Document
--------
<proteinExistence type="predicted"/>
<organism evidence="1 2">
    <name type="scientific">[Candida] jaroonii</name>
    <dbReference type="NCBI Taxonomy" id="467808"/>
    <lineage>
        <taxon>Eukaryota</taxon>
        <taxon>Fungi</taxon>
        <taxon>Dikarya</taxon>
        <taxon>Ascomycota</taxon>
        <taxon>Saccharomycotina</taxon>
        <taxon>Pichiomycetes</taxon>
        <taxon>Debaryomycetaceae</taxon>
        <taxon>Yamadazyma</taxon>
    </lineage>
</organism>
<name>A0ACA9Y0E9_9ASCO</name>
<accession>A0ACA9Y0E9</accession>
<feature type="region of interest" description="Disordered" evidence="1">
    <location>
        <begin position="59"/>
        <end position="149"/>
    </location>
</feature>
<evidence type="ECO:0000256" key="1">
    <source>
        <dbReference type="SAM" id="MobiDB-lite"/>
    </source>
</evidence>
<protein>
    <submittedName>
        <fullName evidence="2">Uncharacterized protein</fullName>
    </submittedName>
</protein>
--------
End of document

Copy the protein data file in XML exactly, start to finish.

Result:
<proteinExistence type="predicted"/>
<organism evidence="1 2">
    <name type="scientific">[Candida] jaroonii</name>
    <dbReference type="NCBI Taxonomy" id="467808"/>
    <lineage>
        <taxon>Eukaryota</taxon>
        <taxon>Fungi</taxon>
        <taxon>Dikarya</taxon>
        <taxon>Ascomycota</taxon>
        <taxon>Saccharomycotina</taxon>
        <taxon>Pichiomycetes</taxon>
        <taxon>Debaryomycetaceae</taxon>
        <taxon>Yamadazyma</taxon>
    </lineage>
</organism>
<name>A0ACA9Y0E9_9ASCO</name>
<accession>A0ACA9Y0E9</accession>
<feature type="region of interest" description="Disordered" evidence="1">
    <location>
        <begin position="59"/>
        <end position="149"/>
    </location>
</feature>
<evidence type="ECO:0000256" key="1">
    <source>
        <dbReference type="SAM" id="MobiDB-lite"/>
    </source>
</evidence>
<protein>
    <submittedName>
        <fullName evidence="2">Uncharacterized protein</fullName>
    </submittedName>
</protein>